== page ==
Scott Hanselman

Retrogaming by modding original consoles to remove moving parts and add USB or SD-Card support

January 29, '20 Comments [8] Posted in Gaming
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I'm a documented big fan of Retrogaming (playing older games and introducing my kids to those older games).

For example, we enjoy the Hyperkin Retron 5 in that it lets us play NES, Famicom, SNES, Super Famicom, Genesis, Mega Drive, Game Boy, Game Boy Color, & Game Boy over 5 category ports. with one additional adapter, it adds Game Gear, Master System, and Master System Cards. It uses emulators at its heart, but it requires the use of the original game cartridges. However, the Hyperkin supports all the original controllers - many of which we've found at our local thrift store - which strikes a nice balance between the old and the new. Best of all, it uses HDMI as its output plug which makes it super easy to hook up to our TV.

I've also blogged about modding/updating existing older consoles to support HDMI. On my Sega Dreamcast I've been very happy with this Dreamcast to HDMI adapter (that's really internally Dreamcast->VGA->HDMI).

The Dreamcast was lovely

When retrogaming there's a few schools of thought:

  • Download ROMs and use emulators - I try not to do this as I want to support small businesses (like used game stores, etc) as well as (in a way) the original artists.
  • Use original consoles with original cartridges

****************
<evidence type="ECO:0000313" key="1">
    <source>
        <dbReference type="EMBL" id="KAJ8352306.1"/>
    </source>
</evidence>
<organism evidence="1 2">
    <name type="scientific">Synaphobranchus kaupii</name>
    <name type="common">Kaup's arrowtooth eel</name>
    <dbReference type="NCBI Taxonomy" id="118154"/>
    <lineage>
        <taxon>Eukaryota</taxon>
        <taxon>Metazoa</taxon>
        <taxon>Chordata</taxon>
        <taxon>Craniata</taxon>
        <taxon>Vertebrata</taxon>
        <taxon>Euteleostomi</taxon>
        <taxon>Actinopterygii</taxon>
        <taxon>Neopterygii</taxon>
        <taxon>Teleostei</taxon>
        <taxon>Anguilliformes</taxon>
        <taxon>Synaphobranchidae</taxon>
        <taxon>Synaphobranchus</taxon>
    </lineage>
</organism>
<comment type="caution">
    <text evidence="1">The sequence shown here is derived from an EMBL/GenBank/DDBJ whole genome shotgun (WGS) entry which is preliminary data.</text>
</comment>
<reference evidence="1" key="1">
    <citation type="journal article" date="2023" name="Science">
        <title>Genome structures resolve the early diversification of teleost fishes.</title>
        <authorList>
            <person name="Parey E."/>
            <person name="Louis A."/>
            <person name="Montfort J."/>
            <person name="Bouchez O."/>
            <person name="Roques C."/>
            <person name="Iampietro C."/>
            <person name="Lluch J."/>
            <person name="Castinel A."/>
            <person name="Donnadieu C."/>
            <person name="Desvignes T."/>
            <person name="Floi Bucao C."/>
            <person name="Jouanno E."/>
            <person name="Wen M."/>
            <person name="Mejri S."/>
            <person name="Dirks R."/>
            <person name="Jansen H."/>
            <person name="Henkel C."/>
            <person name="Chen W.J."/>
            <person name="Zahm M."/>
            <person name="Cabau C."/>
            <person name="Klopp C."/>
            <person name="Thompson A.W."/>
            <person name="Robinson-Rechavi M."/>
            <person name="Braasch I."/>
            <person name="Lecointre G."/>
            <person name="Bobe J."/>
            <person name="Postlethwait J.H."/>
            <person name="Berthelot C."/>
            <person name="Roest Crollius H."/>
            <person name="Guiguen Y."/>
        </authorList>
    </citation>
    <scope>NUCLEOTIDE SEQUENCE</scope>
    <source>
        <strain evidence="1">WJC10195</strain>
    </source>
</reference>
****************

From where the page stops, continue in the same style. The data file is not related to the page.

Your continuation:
• Use original consoles with backup images through an I/O mod.
    • I've been doing this more and more as many of my original consoles' CD-ROMs and other moving parts have started to fail.

It's the failure of those moving parts that is the focus of THIS post.

For example, the CD-ROM on my Panasonic 3DO Console was starting to throw errors and have trouble spinning up so I was able to mod it to load the CD-ROMs (for my owned discs) off of USB.

This last week my Dreamcast's GD-ROM finally started to get out of alignment.

Fixing Dreamcast Disc Errors

You can can align a Dreamcast GD-ROM by opening it up by removing the four screws on the bottom. Lift up the entire GD-ROM unit without pulling too hard on the ribbon cable. You may have to push the whole laser (don't touch the lens) back in order to flip the unit over.

Then, via trial and error, turn the screw shown below to the right about 5 degrees (very small turn) and test, then do it again, until your drive spins up reliably. It took me 4 tries and about 20 degrees. Your mileage may vary.

The Dreamcast GD-ROM just pops outTake out the whole GD-ROM

Turn this screw to align your laser on your Dreamcast

This fix worked for a while but it was becoming clear that I was going to eventually have to replace the whole thing. These are moving parts and moving parts wear out.

Adding solid state (SD-Card) storage to a Dreamcast

Assuming you, like me, have a VA1 Dreamcast (which is most of them) there are a few options to "fake" the GD-ROM. My favorite is the GDEMU mod which requires no soldering and can be done in just a few minutes. You can get them directly or on eBay. I ordered a version 5.5 and it works fantastically.

You can follow the GDEMU instructions to lay out a FAT32 formatted SD Card as it wants it, or you can use this little obscure .NET app called GDEMU SD Card Maker.

The resulting Dreamcast now has an SD Card inside, under where the GD-ROM used to be. It works well, it's quiet, it's faster than the GD-ROM and it allows me to play my backups without concern of breaking any moving parts.